When trying to make sense of data, there are many representations to choose from, including data tables, textual summaries and so on. We’ll mostly focus on plotting data to get an intuitive visual representation, using a simple but powerful plotting API.
If you have tried to visualize a
pandas.DataFrame before, then you have likely encountered the Pandas .plot() API. These plotting commands use Matplotlib to render static PNGs or SVGs in a Jupyter notebook using the
inline backend, or interactive figures via
%matplotlib widget, with a command that can be as simple as
df.plot() for a DataFrame with one or two columns.
The Pandas .plot() API has emerged as a de-facto standard for high-level plotting APIs in Python, and is now supported by many different libraries that use various underlying plotting engines to provide additional power and flexibility. Learning this API allows you to access capabilities provided by a wide variety of underlying tools, with relatively little additional effort. The libraries currently supporting this API include:
Pandas – Matplotlib-based API included with Pandas. Static or interactive output in Jupyter notebooks.
xarray – Matplotlib-based API included with xarray, based on pandas .plot API. Static or interactive output in Jupyter notebooks.
hvPlot – Bokeh/Matplotlib/Plotly-based HoloViews plots for Pandas, GeoPandas, xarray, Dask, Intake, and Streamz data.
Pandas Bokeh – Bokeh-based interactive plots, for Pandas, GeoPandas, and PySpark data.
Cufflinks – Plotly-based interactive plots for Pandas data.
Plotly Express – Plotly-Express-based interactive plots for Pandas data; only partial support for the .plot API keywords.
PdVega – Vega-lite-based, JSON-encoded interactive plots for Pandas data.
In this notebook we’ll explore what is possible with the default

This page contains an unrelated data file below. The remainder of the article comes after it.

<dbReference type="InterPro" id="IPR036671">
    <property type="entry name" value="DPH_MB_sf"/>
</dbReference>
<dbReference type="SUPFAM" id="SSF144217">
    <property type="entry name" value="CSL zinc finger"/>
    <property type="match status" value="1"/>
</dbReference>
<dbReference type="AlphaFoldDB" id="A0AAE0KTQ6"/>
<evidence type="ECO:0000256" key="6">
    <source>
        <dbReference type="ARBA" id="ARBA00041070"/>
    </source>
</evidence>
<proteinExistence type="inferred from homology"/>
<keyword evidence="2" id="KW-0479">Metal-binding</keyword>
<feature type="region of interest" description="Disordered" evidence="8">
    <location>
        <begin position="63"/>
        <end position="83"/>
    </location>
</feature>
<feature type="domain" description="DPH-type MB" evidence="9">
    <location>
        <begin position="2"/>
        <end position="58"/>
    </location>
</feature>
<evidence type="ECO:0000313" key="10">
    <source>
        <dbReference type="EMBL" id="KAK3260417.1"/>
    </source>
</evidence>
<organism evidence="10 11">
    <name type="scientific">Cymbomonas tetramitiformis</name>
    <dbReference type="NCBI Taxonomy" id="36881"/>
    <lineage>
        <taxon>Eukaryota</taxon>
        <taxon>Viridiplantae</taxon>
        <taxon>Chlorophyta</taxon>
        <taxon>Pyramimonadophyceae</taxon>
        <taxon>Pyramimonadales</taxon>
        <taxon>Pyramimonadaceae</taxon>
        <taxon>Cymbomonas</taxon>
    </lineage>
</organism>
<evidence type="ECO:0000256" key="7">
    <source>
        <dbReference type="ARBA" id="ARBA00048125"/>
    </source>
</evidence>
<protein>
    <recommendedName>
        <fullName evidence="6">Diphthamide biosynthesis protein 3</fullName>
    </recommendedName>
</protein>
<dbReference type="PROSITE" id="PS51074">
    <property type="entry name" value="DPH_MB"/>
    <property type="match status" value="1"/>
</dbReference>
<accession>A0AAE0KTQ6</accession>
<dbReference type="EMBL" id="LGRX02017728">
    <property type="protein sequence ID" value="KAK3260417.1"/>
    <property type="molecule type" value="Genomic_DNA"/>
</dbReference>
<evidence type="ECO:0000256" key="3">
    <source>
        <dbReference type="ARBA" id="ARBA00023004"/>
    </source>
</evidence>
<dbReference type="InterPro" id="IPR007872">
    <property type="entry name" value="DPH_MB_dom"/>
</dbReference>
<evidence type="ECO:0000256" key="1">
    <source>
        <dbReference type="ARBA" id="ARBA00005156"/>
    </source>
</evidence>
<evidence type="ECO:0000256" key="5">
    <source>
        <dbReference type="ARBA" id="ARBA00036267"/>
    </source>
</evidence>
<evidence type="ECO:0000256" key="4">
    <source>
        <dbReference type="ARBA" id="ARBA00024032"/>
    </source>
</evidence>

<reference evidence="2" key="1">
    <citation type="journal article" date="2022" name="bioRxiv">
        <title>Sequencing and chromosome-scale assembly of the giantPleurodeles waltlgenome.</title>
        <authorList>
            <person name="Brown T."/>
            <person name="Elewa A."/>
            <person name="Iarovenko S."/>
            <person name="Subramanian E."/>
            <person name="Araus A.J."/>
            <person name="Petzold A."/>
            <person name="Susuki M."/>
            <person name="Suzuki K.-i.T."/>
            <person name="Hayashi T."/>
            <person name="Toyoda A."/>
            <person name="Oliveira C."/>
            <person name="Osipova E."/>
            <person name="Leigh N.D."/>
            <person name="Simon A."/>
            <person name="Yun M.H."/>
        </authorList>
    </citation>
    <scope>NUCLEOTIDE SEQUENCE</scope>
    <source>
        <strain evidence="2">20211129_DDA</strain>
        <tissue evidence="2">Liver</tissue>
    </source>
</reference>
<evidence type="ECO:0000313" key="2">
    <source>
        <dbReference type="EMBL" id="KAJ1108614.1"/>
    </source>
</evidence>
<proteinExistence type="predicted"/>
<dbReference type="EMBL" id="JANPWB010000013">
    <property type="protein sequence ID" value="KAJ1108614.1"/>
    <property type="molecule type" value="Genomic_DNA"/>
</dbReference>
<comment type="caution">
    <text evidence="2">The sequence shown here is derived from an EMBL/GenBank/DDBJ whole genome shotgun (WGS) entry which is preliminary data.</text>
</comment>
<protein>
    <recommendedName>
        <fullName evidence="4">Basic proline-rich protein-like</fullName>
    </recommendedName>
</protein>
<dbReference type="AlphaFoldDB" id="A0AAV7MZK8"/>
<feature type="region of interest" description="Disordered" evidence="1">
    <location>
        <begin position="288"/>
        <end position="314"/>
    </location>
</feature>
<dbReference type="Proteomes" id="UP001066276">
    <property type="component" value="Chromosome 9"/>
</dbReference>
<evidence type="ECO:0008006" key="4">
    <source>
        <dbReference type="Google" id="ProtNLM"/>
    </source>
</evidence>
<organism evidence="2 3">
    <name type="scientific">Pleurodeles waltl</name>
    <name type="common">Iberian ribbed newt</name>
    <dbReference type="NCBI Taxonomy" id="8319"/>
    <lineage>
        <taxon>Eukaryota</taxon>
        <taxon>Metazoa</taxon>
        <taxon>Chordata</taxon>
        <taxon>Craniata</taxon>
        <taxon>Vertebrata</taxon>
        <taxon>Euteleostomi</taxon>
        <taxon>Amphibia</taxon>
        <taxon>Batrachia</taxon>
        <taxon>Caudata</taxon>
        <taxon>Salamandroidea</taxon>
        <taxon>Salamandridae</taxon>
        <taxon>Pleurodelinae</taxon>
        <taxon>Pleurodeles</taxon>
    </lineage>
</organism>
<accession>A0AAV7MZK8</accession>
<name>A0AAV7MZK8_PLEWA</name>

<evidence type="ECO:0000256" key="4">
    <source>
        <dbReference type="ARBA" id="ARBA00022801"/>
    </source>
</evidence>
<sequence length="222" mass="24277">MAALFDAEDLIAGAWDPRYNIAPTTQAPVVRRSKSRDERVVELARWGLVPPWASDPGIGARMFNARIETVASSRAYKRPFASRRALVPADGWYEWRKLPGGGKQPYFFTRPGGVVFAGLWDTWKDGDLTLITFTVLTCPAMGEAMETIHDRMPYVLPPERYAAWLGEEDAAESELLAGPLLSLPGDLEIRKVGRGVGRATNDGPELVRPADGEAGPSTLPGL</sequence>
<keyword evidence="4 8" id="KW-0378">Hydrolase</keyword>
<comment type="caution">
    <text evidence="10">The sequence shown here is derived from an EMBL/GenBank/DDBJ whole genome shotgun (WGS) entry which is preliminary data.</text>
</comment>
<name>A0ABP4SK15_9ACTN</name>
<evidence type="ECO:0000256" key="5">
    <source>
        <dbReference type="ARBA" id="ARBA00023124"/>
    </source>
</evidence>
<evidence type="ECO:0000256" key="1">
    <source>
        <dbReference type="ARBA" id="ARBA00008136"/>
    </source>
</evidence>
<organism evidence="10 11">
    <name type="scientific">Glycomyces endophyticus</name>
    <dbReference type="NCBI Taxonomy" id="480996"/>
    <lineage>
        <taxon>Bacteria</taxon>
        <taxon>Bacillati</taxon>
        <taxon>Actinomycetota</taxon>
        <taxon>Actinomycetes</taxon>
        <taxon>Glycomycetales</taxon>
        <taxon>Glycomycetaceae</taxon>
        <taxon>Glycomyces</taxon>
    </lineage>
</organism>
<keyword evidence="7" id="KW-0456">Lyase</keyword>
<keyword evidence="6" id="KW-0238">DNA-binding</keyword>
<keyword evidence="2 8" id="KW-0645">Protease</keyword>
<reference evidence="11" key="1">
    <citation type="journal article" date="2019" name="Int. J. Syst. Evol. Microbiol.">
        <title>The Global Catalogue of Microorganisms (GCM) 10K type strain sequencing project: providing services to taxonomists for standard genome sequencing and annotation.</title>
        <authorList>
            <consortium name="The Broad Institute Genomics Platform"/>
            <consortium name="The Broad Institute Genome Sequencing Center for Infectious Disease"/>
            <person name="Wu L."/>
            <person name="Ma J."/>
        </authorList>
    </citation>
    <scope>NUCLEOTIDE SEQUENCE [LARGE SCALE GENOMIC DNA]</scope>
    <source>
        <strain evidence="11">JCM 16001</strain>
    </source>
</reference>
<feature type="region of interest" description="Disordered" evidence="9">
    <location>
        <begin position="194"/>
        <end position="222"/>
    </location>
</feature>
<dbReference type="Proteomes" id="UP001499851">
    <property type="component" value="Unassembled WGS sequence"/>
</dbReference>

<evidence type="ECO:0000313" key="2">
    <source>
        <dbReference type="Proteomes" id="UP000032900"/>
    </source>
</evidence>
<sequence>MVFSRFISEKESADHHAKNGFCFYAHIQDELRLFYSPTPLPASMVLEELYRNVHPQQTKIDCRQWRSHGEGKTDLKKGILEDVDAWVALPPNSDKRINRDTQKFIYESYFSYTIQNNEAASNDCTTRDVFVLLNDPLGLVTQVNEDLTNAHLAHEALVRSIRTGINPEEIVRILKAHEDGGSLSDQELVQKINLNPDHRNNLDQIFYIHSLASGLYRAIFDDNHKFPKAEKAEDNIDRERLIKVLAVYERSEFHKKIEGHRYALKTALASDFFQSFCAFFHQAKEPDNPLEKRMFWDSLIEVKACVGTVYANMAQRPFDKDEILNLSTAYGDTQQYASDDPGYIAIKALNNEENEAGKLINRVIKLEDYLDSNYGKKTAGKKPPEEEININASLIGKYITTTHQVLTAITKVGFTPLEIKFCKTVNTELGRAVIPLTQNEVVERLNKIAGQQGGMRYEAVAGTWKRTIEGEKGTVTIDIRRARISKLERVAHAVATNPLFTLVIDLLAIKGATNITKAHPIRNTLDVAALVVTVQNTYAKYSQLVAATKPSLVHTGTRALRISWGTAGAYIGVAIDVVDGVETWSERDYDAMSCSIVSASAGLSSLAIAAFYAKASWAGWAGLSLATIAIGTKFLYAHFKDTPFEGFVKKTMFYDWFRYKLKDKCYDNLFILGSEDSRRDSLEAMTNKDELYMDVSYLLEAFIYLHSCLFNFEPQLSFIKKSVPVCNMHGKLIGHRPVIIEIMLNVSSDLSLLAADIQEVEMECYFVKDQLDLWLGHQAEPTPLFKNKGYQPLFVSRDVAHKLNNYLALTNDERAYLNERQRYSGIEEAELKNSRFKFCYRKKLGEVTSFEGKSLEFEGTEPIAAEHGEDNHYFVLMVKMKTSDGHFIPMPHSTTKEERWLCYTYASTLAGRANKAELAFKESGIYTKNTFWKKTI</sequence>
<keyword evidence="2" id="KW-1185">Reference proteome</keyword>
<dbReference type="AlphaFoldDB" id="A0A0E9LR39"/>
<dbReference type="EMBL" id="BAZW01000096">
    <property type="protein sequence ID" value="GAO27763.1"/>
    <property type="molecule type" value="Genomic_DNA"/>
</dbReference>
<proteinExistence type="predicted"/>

.plot API and demonstrate the additional capabilities provided by
.hvplot, which include seamless interactivity in notebooks and deployed dashboards, server-side rendering of even the largest datasets, automatic small multiples and widget selectors for exploring complex data, and easy composition and linking of plots after they are generated.
To show these features, we’ll use a tabular dataset of earthquakes and other seismological events queried from the USGS Earthquake Catalog using its API. Of course, this particular dataset is just an example; the same approach can be used with just about any tabular dataset, and similar approaches can be used with gridded (multidimensional array) datasets.
Read in the data#
Here we will focus on Pandas, but a similar approach will work for any supported DataFrame type, including Dask for distributed computing or RAPIDS cuDF for GPU computing. This dataset is relatively large (2.1 million rows), but should still fit into memory on any recent machine, and thus won’t need special out-of-core or distributed approaches like Dask provides.
import pathlib import pandas as pd
%%time df = pd.read_parquet(pathlib.Path('../data/earthquakes-projected.parq')) df = df.set_index(df.time)
CPU times: user 2.97 s, sys: 820 ms, total: 3.79 s Wall time: 3.79 s
|2000-01-31 23:52:00.619000+00:00||0||7.800||1.400||0.09500||245.14||NaN||nn00001936||37.1623||nn||-116.6037||...||nn||5.0||Nevada||0.0519||reviewed||2000-01-31 23:52:00.619000+00:00||earthquake||2018-04-24T22:22:44.135Z||-1.298026e+07||4.461754e+06|
|2000-01-31 23:44:54.060000+00:00||1||4.516||0.479||0.05131||52.50||NaN||ci9137218||34.3610||ci||-116.1440||...||ci||0.0||26km NNW of Twentynine Palms, California||0.1300||reviewed||2000-01-31 23:44:54.060000+00:00||earthquake||2016-02-17T11:53:52.643Z||-1.292909e+07||4.077379e+06|